Volume IX, Issue 2 | April 19, 2023

Garden Party 

Part of SMC’s commitment to sustainability, the Organic Learning Garden teaches students to grow their own food while enabling them to commune with nature. It is back and blooming!

SMC In Focus



As soon as Daniela Roveda opens the gate to Santa Monica College’s Organic Learning Garden, people start entering to enjoy its welcoming green space. “It’s like a magnet,” Daniela says. Some become so enchanted that they offer to volunteer as gardeners themselves, because its 1,200 square feet is not just a sightseeing stop but an actual working garden of vegetables, fruits and herbs.

“We have several raised beds in addition to planting straight into the ground,” says Daniela, a master gardener who also serves as advisor to the SMC student-run Club Grow. With the club’s members, she manages the garden and teaches students how to grow their own food without artificial fertilizers or pesticides.

Opened in 2011, the Organic Learning Garden exemplifies SMC’s commitment to sustainability, enabling students to embrace environmentally friendly growing techniques that yield fresh and healthy foods while also nourishing the earth. The garden currently features 14 plots that can be applied for by groups of students. But people don’t need a plot to volunteer as a member of Club Grow. This club meets weekly to tend the overall garden and also grow what they want in their designated plot.

Harvesting Together

The Organic Learning Garden is also open to SMC employees. “To me, that’s beautiful, because the garden has become a meeting point where people can feel part of a community connected by the same interests and passions,” Daniela says. “Some may miss having a garden because they live in an apartment where they can’t have one, so they’re just happy to put their hands in the soil. Others want to learn so they can start their own garden, so they come in with a million questions.”

Daniela is happy to answer as many queries as possible as she, Club Grow members, other students and SMC staff tend to the garden’s wide variety of plants. She holds workshops on topics such as seasonality, soil health, caring for fruit trees, pruning techniques, grafting and the benefits of organic agriculture.

The volunteers also share their produce with students facing food insecurity through donations to the Bodega, SMC’s free food pantry. “It’s a team effort,” Daniela says. Still, when the donations started, Daniela was on her own.

Sharing the Fruits (and Vegetables) of Labor

When the COVID-19 pandemic forced all SMC classes to go online, the campus was mostly deserted. “The students weren’t allowed to come here for two years, and this beautiful, flourishing garden started going to the weeds.” But even though she could not mentor or advise — hands-on gardening not being conducive to remote learning — Daniela resolved to keep taking care of the learning garden. She even took advantage of the situation to install a new water-saving drip irrigation system.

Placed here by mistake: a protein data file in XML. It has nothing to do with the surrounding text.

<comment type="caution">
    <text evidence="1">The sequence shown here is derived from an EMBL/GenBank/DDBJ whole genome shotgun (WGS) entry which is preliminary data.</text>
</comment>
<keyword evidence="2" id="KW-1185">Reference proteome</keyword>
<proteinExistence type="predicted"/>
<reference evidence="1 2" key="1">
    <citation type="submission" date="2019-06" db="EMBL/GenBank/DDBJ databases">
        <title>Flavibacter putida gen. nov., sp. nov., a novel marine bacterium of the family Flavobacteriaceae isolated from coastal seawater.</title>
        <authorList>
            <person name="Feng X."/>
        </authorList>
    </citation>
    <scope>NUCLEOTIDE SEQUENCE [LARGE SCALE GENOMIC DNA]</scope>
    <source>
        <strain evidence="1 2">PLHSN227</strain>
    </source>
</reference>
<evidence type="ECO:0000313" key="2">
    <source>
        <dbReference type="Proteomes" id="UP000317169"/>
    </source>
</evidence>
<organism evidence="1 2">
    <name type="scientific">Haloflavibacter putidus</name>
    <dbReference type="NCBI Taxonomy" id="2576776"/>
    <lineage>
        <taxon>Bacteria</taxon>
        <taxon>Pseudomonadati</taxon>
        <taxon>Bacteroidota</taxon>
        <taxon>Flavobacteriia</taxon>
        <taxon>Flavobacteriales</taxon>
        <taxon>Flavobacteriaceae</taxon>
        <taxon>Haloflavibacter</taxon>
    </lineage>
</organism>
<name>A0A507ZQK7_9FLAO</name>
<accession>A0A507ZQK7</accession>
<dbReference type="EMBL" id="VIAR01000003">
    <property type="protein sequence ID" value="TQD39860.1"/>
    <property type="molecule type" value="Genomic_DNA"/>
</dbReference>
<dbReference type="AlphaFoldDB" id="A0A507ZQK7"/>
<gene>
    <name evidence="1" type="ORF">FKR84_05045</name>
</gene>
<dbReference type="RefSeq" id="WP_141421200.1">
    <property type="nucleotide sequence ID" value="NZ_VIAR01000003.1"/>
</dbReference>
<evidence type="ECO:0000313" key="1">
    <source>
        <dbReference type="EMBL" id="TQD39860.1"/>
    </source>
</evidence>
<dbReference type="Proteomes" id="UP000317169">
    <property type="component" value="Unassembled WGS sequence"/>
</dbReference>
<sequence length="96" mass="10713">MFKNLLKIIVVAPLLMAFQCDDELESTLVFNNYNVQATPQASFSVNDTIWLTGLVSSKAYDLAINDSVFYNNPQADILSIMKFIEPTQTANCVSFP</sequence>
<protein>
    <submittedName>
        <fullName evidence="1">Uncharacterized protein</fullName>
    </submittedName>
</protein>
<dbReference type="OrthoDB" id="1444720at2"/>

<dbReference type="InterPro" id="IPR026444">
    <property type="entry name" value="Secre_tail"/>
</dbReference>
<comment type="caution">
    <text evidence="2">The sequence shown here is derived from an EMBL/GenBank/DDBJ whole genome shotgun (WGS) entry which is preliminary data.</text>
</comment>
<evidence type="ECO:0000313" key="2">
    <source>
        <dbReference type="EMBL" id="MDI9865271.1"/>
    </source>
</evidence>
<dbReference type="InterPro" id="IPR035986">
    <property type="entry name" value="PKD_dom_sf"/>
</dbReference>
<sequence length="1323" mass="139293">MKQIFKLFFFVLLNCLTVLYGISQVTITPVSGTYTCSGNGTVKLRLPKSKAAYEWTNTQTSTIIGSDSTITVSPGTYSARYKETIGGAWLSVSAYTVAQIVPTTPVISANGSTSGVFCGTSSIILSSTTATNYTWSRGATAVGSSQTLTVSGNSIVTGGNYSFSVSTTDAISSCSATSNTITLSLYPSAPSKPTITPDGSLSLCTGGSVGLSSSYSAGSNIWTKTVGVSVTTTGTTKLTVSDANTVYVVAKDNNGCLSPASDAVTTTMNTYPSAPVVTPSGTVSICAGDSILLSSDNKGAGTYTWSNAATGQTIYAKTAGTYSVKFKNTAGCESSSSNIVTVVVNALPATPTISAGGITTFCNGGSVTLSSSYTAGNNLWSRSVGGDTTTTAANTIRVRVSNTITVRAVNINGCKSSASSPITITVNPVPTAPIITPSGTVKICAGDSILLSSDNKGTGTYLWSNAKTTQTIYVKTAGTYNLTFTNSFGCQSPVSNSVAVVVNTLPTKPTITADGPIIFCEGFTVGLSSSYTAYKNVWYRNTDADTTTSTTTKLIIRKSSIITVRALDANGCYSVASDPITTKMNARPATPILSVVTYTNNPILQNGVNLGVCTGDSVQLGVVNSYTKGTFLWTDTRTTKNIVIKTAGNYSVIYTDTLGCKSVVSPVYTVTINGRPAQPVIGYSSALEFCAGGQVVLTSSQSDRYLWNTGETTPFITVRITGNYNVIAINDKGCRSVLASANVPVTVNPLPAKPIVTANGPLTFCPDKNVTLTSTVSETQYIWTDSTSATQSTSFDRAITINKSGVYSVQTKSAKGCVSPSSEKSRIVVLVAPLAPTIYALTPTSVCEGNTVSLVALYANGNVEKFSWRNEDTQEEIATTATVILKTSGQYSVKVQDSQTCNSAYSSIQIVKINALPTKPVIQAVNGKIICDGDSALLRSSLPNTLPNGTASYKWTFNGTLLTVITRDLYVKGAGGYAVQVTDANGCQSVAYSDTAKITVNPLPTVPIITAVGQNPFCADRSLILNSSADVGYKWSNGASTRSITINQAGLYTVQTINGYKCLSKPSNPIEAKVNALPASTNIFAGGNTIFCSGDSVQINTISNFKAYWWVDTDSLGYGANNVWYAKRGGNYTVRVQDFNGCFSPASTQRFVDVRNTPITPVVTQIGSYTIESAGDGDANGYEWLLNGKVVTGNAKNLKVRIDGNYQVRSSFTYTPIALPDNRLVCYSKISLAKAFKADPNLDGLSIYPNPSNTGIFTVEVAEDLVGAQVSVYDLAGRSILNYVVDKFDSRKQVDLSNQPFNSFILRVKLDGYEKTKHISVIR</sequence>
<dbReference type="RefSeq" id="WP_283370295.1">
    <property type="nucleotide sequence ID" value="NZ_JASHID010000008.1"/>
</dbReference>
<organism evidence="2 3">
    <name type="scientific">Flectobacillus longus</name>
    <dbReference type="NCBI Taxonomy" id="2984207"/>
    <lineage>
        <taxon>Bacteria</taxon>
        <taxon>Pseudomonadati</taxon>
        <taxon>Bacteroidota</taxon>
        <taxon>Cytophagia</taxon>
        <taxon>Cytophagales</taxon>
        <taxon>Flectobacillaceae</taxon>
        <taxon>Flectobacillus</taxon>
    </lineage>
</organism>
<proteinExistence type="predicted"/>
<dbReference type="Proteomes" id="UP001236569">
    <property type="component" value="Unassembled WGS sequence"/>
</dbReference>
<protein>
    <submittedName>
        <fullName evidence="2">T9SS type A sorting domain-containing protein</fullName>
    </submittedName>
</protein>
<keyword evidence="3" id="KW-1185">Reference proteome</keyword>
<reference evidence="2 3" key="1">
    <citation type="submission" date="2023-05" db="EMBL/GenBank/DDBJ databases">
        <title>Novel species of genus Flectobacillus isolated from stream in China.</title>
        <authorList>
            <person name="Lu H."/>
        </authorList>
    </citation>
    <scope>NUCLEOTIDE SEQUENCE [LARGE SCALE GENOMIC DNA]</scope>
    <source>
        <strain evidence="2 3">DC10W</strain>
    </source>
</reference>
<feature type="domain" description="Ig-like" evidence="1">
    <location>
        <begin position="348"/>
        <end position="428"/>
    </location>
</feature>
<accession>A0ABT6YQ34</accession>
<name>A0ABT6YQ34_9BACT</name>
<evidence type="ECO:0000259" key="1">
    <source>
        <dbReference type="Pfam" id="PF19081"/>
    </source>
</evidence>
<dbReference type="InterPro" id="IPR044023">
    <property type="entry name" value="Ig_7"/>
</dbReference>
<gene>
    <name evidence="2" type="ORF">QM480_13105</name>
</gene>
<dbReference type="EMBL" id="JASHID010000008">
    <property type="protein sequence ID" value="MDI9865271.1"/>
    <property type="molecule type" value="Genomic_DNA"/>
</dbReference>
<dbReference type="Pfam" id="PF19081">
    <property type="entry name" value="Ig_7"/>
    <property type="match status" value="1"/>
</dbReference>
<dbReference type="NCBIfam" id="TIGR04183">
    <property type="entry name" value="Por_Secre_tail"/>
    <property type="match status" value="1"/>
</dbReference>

Mainly, though, she kept cultivating the garden’s vegetables, fruits and herbs. “And I started donating the produce to the Bodega.” At the time, the food pantry was only open once a week, but since the pandemic’s end, it welcomes students every weekday.

“Finally, the students are back in numbers, and the garden is full of people again,” Daniela says gratefully.

Greener Pastures

Daniela’s love for gardening developed when she was growing up in Milan, Italy. “I went to a school that incorporated the garden and nature as a learning tool for children, so we had a little farm on-site,” she recalls. Even as she studied economics and became a financial journalist, that interest never left her. Then, about 10 years ago, she left journalism to earn a certification as a master gardener from the University of California Agriculture and Natural Resources department.

Club Grow President Ryan Brode is glad she did. An avid gardener since boyhood, Ryan joined Club Grow immediately upon coming to SMC to study environmental science. He enjoys recruiting budding gardeners to the cause.

“I love gardening and what it does to help people and give back to the community,” Ryan says, referring to the food donations as well as to what gardening teaches people about environmentalism. “It’s also about the joy of watching things grow and the satisfaction of being able to eat food that you’ve grown yourself.”

The avid cook says his favorite thing to grow is probably tomatoes. “They are very universal, and you can make sauces, soups, sandwiches and a lot of different things with tomatoes,” he notes.

He also enjoys sharing his blossoming knowledge, much of which he has learned from Daniela. “It’s exciting working with her,” he says, “because I’m always learning new things.” Before taking part in the learning garden under Daniela’s mentorship, he admits that a lot of his gardening know-how came from “trial and error.”

Planting Seeds

Daniela is passionate about teaching SMC students about the joys and benefits of cultivating your own food. “I think a lot of people tend not to pick vegetables as their first choice when they dine out or go grocery shopping,” she says. “But when you have this big head of lettuce that you planted as a little seed, there’s a feeling of ownership that changes your relationship with food.”

Instilling this appreciation in young people is especially gratifying, according to Daniela. “I see in kids who might otherwise never touch broccoli, kale or a raw carrot that when they grow and pick it, they all eat their vegetables,” she says. “It’s like a miracle.”

It’s also fun, adds Ryan, who plans to transfer to continue his studies on his way to a career in environmental engineering or development. “We make friends and have a good time,” he says. “Because who doesn’t love a garden party?”

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